Tuesday, 31 December 2013

Old , New, Borrowed or Blue: What kind of penal policy can we expect from Labour in 2014?

2014, the last year before the general election, will see political parties developing their policies on, amongst many other matters, criminal justice. What will the Labour party come up with? Will they revert to an old Labour position, concerned as in their 1992 manifesto, to improve prison conditions, promote non-custodial sentences for non-violent crimes and take steps to eradicate the discrimination in sentencing policy which particularly affects women and ethnic minority offenders? Or will it be the tough on crime approach adopted by new Labour which saw prison numbers leap from 61,000 when they entered office in 1997 to 85,000 thirteen years later? 

A glance at their 2010 manifesto, drafted by current leader Ed Miliband, shows a compromise between the two approaches .On the one hand there are commitments to expand community payback for criminals who don’t go to prison, to increase alcohol treatment places and introduce a Restorative Justice Act to ensure its availability wherever victims approve it. On the other hand, the manifesto promised to create 94,000 prison places by 2014, a number way in excess of the present prison population.

Denied by the electorate the opportunity to implement these measures, early signs were that as leader of the opposition Miliband wanted to break from the immediate past and support Ken Clarke’s more moderate approach to penal policy. But he could not pass up the opportunity to savage Clarke’s plans for greater sentence discounts for early guilty pleas and since then Labour’s attitude to punishment has been ambivalent.

The party has never accepted, for example, that the indeterminate sentence of imprisonment for public protection (IPP) was an unjust folly and indeed seem unsure how far they dare stray from the Howard /Straw doctrine favouring the incapacitation of both dangerous and persistent offenders. With Straw standing down as an MP and his successor David Blunkett at least somewhat repentant about his shocking tenure at the Home Office, there is perhaps a chance for Miliband and Sadiq Khan to escape the historic influence of these big beasts and chart their own course on sentencing policy.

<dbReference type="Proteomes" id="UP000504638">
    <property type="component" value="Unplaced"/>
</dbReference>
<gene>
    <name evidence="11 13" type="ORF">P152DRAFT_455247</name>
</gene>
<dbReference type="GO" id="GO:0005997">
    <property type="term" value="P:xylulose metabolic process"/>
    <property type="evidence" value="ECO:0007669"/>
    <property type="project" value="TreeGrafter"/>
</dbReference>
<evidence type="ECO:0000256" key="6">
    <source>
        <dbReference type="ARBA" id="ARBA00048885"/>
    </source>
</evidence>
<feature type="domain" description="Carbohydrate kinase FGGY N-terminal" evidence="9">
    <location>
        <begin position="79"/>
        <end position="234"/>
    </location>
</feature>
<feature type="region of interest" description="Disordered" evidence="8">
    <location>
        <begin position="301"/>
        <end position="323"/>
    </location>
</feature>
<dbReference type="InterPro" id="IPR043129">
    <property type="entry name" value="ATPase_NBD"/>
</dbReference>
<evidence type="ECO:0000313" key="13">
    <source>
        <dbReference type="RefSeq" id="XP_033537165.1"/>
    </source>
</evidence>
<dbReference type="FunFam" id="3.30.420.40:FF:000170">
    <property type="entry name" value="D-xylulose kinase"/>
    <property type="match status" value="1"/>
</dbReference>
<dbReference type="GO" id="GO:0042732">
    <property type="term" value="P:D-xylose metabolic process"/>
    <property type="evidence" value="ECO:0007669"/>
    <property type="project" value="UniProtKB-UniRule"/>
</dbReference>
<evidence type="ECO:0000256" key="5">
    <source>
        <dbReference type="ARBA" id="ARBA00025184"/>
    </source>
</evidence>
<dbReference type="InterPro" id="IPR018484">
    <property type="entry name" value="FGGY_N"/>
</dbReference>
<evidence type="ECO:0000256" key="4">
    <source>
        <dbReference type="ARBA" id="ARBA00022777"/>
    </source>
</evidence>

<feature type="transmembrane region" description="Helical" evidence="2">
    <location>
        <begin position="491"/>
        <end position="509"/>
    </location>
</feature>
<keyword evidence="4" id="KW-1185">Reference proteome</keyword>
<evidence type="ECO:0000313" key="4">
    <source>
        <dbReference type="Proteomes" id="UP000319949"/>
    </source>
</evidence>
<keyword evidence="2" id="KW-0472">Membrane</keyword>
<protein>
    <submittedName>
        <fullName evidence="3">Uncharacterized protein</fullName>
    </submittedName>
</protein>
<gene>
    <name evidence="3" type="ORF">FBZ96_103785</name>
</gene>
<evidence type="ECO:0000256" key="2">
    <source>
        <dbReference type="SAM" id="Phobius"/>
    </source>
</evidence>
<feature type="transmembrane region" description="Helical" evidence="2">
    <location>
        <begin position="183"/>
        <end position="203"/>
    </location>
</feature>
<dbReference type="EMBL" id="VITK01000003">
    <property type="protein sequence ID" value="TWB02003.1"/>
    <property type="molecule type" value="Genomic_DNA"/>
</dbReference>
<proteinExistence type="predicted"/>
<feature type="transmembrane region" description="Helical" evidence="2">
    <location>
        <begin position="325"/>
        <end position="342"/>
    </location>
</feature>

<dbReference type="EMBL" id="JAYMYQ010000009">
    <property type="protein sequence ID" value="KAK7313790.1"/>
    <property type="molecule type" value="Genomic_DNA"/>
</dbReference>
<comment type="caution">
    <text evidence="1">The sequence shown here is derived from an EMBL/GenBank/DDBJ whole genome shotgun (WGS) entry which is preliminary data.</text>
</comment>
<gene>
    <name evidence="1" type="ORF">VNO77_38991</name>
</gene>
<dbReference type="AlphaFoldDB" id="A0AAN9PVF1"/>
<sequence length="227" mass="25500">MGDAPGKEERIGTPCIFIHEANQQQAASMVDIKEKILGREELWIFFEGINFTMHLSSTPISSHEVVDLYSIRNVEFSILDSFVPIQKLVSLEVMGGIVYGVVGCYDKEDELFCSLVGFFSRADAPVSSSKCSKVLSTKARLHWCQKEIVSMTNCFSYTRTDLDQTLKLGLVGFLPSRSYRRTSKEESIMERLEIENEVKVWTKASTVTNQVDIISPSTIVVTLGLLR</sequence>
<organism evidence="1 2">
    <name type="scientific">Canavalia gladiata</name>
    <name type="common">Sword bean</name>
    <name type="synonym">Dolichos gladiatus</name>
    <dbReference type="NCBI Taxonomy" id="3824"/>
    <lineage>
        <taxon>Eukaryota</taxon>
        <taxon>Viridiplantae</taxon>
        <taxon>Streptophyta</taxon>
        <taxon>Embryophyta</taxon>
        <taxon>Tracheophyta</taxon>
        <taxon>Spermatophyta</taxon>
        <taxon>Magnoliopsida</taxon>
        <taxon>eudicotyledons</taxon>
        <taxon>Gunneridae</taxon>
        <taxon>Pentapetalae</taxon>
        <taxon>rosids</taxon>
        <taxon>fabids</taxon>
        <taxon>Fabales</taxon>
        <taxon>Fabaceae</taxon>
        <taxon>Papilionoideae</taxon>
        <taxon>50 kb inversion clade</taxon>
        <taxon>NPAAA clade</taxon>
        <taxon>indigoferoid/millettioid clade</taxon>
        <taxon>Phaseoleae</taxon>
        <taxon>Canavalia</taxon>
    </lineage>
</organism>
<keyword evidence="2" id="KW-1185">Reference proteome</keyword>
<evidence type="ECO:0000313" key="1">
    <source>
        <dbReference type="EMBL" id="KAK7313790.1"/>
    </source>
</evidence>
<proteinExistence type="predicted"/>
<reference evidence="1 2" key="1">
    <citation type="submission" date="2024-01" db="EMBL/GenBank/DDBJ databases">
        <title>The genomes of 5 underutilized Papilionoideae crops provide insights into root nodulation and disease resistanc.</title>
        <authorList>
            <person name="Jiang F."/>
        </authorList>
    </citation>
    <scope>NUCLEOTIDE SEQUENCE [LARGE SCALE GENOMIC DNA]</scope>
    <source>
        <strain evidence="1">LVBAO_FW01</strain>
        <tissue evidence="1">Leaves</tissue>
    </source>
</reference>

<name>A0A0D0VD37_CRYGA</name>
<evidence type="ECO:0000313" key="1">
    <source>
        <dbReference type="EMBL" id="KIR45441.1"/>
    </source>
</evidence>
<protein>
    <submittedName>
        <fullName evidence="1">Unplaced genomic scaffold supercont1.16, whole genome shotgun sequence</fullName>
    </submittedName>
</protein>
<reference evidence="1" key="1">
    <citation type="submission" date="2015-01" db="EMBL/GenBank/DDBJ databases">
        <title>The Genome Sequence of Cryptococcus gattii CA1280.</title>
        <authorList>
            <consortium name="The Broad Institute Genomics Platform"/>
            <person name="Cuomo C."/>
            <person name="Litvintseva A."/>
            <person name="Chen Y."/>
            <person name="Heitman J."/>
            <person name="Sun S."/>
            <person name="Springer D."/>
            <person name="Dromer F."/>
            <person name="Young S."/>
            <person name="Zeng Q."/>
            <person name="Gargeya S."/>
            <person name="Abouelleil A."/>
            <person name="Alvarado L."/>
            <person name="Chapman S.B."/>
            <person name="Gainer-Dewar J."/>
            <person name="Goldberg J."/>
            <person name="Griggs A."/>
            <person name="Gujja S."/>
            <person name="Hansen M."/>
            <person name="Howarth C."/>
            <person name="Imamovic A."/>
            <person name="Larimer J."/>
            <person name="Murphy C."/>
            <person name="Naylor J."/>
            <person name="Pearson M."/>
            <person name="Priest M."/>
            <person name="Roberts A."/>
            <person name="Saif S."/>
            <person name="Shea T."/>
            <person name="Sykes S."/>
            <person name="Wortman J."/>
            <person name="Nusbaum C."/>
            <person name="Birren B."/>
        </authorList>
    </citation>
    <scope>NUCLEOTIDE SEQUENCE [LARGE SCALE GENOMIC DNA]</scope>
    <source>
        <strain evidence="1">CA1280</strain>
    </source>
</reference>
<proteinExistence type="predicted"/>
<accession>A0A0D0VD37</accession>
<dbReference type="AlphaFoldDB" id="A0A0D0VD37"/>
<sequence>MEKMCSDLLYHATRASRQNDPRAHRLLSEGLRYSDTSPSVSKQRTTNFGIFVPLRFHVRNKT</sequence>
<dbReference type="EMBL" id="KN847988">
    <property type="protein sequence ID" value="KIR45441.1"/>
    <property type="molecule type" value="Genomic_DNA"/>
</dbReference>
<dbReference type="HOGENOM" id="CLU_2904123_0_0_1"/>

As for the Coalitions’ Probation reforms, the current leadership is equally compromised by the past. While The Independent may have reported that Khan would rip up contracts with private companies put before him to sign, he will have little choice but to honour those already in place. Straw had to do so in respect of private prisons despite his description of them, when in opposition, as morally repugnant. Khan, by contrast, is on record as basing his policy   on what works, rather than dogma, and claiming that the nine new private sector prisons provided by the Labour government have played a successful role in the prison system.  Even the spectacular failures of G4S and Serco seem unlikely to shift Labour’s fundamentally blue approach to private providers.

There are however three big ideas that Labour would do well to borrow as they put their manifesto plans together. The first would be to apply more thoroughly models of Justice Reinvestment which would see responsibility for the costs of imprisonment move from Whitehall to the local agencies which produce the supply of prisoners. Creating incentives for local partnerships to invest in prevention and reintegration would shift the centre of gravity away from unproductive use of prison towards more effective community based measures.

The second might see the largely successful work of the Youth Justice Board, created by new labour in 1998, extended to the next age group up- 18-21 year olds.

The third would adopt a similar approach to women; a separate Women’s Justice Board needs to be established to drive the hitherto piecemeal and uncoordinated efforts to establish an appropriate system for women in conflict with the law.

In the run up to the 1997 election a considerable amount of policy development was undertaken by Labour on criminal justice- largely on youth justice but also on community safety and prisons. What emerged may not have been universally welcomed, but the result was a relatively clear idea not only of what needed to be done but how. A similar project is surely required in 2014.

1 comment:

  1. Some smart ideas - incentives to invest in prevention and extend youth justice board. Chance for Labour to invest in smarter crime control by focusing on what has been proven to reduce violent victimization and stop wasting taxes on prisons. See new guide for politicians on smarter crime control http://irvinwaller.org/